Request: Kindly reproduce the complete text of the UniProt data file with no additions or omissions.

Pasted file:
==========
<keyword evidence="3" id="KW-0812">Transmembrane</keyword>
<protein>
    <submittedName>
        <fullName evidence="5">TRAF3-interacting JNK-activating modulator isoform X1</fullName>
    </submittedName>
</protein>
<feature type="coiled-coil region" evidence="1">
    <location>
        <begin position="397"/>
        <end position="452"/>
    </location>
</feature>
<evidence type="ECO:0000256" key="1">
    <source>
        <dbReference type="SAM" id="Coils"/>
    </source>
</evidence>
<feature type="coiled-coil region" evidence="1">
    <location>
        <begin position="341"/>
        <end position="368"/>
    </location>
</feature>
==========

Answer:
<keyword evidence="3" id="KW-0812">Transmembrane</keyword>
<protein>
    <submittedName>
        <fullName evidence="5">TRAF3-interacting JNK-activating modulator isoform X1</fullName>
    </submittedName>
</protein>
<feature type="coiled-coil region" evidence="1">
    <location>
        <begin position="397"/>
        <end position="452"/>
    </location>
</feature>
<evidence type="ECO:0000256" key="1">
    <source>
        <dbReference type="SAM" id="Coils"/>
    </source>
</evidence>
<feature type="coiled-coil region" evidence="1">
    <location>
        <begin position="341"/>
        <end position="368"/>
    </location>
</feature>